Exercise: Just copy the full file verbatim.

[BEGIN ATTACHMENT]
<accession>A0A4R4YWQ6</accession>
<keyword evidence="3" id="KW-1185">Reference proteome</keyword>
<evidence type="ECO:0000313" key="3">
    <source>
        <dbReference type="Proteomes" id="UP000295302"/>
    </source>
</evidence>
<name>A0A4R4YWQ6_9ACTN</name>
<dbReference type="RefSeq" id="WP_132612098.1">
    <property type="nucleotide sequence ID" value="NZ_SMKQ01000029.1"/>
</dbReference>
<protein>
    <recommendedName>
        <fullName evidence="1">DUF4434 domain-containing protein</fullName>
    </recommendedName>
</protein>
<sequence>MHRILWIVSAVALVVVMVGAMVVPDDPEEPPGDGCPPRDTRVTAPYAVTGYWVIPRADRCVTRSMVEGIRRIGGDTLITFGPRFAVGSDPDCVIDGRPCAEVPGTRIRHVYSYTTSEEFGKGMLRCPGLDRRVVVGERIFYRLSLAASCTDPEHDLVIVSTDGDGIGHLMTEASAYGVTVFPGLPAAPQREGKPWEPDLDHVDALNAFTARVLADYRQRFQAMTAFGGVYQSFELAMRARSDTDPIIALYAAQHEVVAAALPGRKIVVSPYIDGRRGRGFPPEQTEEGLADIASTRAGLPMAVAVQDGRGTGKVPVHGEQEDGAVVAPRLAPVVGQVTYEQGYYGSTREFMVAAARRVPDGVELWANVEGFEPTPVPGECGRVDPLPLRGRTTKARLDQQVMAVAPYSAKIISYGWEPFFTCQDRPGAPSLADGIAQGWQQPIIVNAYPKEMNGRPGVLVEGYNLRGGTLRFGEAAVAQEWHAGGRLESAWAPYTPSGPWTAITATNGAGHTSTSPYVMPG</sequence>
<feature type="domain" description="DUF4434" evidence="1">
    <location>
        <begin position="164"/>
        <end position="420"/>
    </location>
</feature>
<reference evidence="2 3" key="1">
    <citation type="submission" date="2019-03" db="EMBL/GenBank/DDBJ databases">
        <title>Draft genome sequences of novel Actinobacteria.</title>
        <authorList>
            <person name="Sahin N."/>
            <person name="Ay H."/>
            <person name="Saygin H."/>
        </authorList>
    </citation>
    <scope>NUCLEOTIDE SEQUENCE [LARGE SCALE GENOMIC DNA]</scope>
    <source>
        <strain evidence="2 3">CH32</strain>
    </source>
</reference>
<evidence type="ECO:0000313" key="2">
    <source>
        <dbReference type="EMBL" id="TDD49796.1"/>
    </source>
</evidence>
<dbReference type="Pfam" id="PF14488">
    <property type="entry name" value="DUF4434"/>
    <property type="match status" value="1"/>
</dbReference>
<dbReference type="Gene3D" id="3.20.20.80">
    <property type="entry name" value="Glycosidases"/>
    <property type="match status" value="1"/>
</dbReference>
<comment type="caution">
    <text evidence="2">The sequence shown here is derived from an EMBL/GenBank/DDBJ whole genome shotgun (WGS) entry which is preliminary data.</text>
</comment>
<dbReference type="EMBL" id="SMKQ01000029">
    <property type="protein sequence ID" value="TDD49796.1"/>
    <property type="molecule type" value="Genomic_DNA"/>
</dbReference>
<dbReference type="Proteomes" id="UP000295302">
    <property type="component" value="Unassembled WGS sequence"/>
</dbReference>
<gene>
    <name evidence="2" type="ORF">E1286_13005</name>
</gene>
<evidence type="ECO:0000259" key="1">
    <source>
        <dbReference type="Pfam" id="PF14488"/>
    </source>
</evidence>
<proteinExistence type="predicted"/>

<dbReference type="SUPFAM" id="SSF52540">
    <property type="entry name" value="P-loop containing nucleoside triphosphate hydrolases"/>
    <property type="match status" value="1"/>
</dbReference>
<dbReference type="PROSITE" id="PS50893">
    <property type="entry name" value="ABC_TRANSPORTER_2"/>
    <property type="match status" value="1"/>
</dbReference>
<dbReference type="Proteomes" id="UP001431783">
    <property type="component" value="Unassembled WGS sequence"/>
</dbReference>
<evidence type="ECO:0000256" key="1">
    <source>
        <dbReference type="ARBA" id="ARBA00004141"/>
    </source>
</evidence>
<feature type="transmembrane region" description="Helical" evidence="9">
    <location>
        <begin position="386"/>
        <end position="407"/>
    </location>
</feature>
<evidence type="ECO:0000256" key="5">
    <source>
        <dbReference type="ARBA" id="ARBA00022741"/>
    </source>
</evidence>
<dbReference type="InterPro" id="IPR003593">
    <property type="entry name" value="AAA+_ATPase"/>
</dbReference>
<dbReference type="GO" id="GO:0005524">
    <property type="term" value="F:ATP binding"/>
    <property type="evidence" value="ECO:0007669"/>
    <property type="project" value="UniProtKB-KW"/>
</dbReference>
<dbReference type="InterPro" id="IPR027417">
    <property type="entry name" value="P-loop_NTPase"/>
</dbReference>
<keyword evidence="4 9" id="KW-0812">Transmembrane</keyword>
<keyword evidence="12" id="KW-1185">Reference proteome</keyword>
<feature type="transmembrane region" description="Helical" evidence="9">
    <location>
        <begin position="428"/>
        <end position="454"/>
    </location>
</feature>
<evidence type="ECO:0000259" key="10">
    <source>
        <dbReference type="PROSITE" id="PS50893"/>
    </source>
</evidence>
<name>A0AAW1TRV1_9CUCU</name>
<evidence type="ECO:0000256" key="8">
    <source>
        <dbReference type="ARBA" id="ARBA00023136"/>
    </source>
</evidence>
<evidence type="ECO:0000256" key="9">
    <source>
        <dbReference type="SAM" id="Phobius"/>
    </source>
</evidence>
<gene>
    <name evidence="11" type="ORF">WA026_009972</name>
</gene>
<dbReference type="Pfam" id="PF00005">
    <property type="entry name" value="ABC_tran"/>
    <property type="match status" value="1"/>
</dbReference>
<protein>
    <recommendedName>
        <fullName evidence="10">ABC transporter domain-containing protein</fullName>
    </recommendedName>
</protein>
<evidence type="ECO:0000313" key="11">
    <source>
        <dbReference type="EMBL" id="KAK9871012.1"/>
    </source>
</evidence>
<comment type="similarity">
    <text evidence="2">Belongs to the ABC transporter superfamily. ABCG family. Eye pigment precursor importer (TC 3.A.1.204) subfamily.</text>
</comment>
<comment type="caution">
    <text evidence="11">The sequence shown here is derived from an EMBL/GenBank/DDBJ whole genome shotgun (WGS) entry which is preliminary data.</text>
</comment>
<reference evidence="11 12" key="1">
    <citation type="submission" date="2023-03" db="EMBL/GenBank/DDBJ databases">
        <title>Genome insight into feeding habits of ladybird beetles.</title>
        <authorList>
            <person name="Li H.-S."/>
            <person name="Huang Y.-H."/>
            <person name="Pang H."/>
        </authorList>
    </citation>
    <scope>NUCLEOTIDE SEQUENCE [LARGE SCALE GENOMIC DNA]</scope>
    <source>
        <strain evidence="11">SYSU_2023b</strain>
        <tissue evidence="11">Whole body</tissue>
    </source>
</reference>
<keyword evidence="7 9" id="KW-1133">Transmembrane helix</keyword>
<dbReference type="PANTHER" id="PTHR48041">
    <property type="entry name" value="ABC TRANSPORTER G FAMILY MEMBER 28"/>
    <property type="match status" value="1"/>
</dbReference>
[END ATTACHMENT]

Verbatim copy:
<accession>A0A4R4YWQ6</accession>
<keyword evidence="3" id="KW-1185">Reference proteome</keyword>
<evidence type="ECO:0000313" key="3">
    <source>
        <dbReference type="Proteomes" id="UP000295302"/>
    </source>
</evidence>
<name>A0A4R4YWQ6_9ACTN</name>
<dbReference type="RefSeq" id="WP_132612098.1">
    <property type="nucleotide sequence ID" value="NZ_SMKQ01000029.1"/>
</dbReference>
<protein>
    <recommendedName>
        <fullName evidence="1">DUF4434 domain-containing protein</fullName>
    </recommendedName>
</protein>
<sequence>MHRILWIVSAVALVVVMVGAMVVPDDPEEPPGDGCPPRDTRVTAPYAVTGYWVIPRADRCVTRSMVEGIRRIGGDTLITFGPRFAVGSDPDCVIDGRPCAEVPGTRIRHVYSYTTSEEFGKGMLRCPGLDRRVVVGERIFYRLSLAASCTDPEHDLVIVSTDGDGIGHLMTEASAYGVTVFPGLPAAPQREGKPWEPDLDHVDALNAFTARVLADYRQRFQAMTAFGGVYQSFELAMRARSDTDPIIALYAAQHEVVAAALPGRKIVVSPYIDGRRGRGFPPEQTEEGLADIASTRAGLPMAVAVQDGRGTGKVPVHGEQEDGAVVAPRLAPVVGQVTYEQGYYGSTREFMVAAARRVPDGVELWANVEGFEPTPVPGECGRVDPLPLRGRTTKARLDQQVMAVAPYSAKIISYGWEPFFTCQDRPGAPSLADGIAQGWQQPIIVNAYPKEMNGRPGVLVEGYNLRGGTLRFGEAAVAQEWHAGGRLESAWAPYTPSGPWTAITATNGAGHTSTSPYVMPG</sequence>
<feature type="domain" description="DUF4434" evidence="1">
    <location>
        <begin position="164"/>
        <end position="420"/>
    </location>
</feature>
<reference evidence="2 3" key="1">
    <citation type="submission" date="2019-03" db="EMBL/GenBank/DDBJ databases">
        <title>Draft genome sequences of novel Actinobacteria.</title>
        <authorList>
            <person name="Sahin N."/>
            <person name="Ay H."/>
            <person name="Saygin H."/>
        </authorList>
    </citation>
    <scope>NUCLEOTIDE SEQUENCE [LARGE SCALE GENOMIC DNA]</scope>
    <source>
        <strain evidence="2 3">CH32</strain>
    </source>
</reference>
<evidence type="ECO:0000313" key="2">
    <source>
        <dbReference type="EMBL" id="TDD49796.1"/>
    </source>
</evidence>
<dbReference type="Pfam" id="PF14488">
    <property type="entry name" value="DUF4434"/>
    <property type="match status" value="1"/>
</dbReference>
<dbReference type="Gene3D" id="3.20.20.80">
    <property type="entry name" value="Glycosidases"/>
    <property type="match status" value="1"/>
</dbReference>
<comment type="caution">
    <text evidence="2">The sequence shown here is derived from an EMBL/GenBank/DDBJ whole genome shotgun (WGS) entry which is preliminary data.</text>
</comment>
<dbReference type="EMBL" id="SMKQ01000029">
    <property type="protein sequence ID" value="TDD49796.1"/>
    <property type="molecule type" value="Genomic_DNA"/>
</dbReference>
<dbReference type="Proteomes" id="UP000295302">
    <property type="component" value="Unassembled WGS sequence"/>
</dbReference>
<gene>
    <name evidence="2" type="ORF">E1286_13005</name>
</gene>
<evidence type="ECO:0000259" key="1">
    <source>
        <dbReference type="Pfam" id="PF14488"/>
    </source>
</evidence>
<proteinExistence type="predicted"/>

<dbReference type="SUPFAM" id="SSF52540">
    <property type="entry name" value="P-loop containing nucleoside triphosphate hydrolases"/>
    <property type="match status" value="1"/>
</dbReference>
<dbReference type="PROSITE" id="PS50893">
    <property type="entry name" value="ABC_TRANSPORTER_2"/>
    <property type="match status" value="1"/>
</dbReference>
<dbReference type="Proteomes" id="UP001431783">
    <property type="component" value="Unassembled WGS sequence"/>
</dbReference>
<evidence type="ECO:0000256" key="1">
    <source>
        <dbReference type="ARBA" id="ARBA00004141"/>
    </source>
</evidence>
<feature type="transmembrane region" description="Helical" evidence="9">
    <location>
        <begin position="386"/>
        <end position="407"/>
    </location>
</feature>
<evidence type="ECO:0000256" key="5">
    <source>
        <dbReference type="ARBA" id="ARBA00022741"/>
    </source>
</evidence>
<dbReference type="InterPro" id="IPR003593">
    <property type="entry name" value="AAA+_ATPase"/>
</dbReference>
<dbReference type="GO" id="GO:0005524">
    <property type="term" value="F:ATP binding"/>
    <property type="evidence" value="ECO:0007669"/>
    <property type="project" value="UniProtKB-KW"/>
</dbReference>
<dbReference type="InterPro" id="IPR027417">
    <property type="entry name" value="P-loop_NTPase"/>
</dbReference>
<keyword evidence="4 9" id="KW-0812">Transmembrane</keyword>
<keyword evidence="12" id="KW-1185">Reference proteome</keyword>
<feature type="transmembrane region" description="Helical" evidence="9">
    <location>
        <begin position="428"/>
        <end position="454"/>
    </location>
</feature>
<evidence type="ECO:0000259" key="10">
    <source>
        <dbReference type="PROSITE" id="PS50893"/>
    </source>
</evidence>
<name>A0AAW1TRV1_9CUCU</name>
<evidence type="ECO:0000256" key="8">
    <source>
        <dbReference type="ARBA" id="ARBA00023136"/>
    </source>
</evidence>
<evidence type="ECO:0000256" key="9">
    <source>
        <dbReference type="SAM" id="Phobius"/>
    </source>
</evidence>
<gene>
    <name evidence="11" type="ORF">WA026_009972</name>
</gene>
<dbReference type="Pfam" id="PF00005">
    <property type="entry name" value="ABC_tran"/>
    <property type="match status" value="1"/>
</dbReference>
<protein>
    <recommendedName>
        <fullName evidence="10">ABC transporter domain-containing protein</fullName>
    </recommendedName>
</protein>
<evidence type="ECO:0000313" key="11">
    <source>
        <dbReference type="EMBL" id="KAK9871012.1"/>
    </source>
</evidence>
<comment type="similarity">
    <text evidence="2">Belongs to the ABC transporter superfamily. ABCG family. Eye pigment precursor importer (TC 3.A.1.204) subfamily.</text>
</comment>
<comment type="caution">
    <text evidence="11">The sequence shown here is derived from an EMBL/GenBank/DDBJ whole genome shotgun (WGS) entry which is preliminary data.</text>
</comment>
<reference evidence="11 12" key="1">
    <citation type="submission" date="2023-03" db="EMBL/GenBank/DDBJ databases">
        <title>Genome insight into feeding habits of ladybird beetles.</title>
        <authorList>
            <person name="Li H.-S."/>
            <person name="Huang Y.-H."/>
            <person name="Pang H."/>
        </authorList>
    </citation>
    <scope>NUCLEOTIDE SEQUENCE [LARGE SCALE GENOMIC DNA]</scope>
    <source>
        <strain evidence="11">SYSU_2023b</strain>
        <tissue evidence="11">Whole body</tissue>
    </source>
</reference>
<keyword evidence="7 9" id="KW-1133">Transmembrane helix</keyword>
<dbReference type="PANTHER" id="PTHR48041">
    <property type="entry name" value="ABC TRANSPORTER G FAMILY MEMBER 28"/>
    <property type="match status" value="1"/>
</dbReference>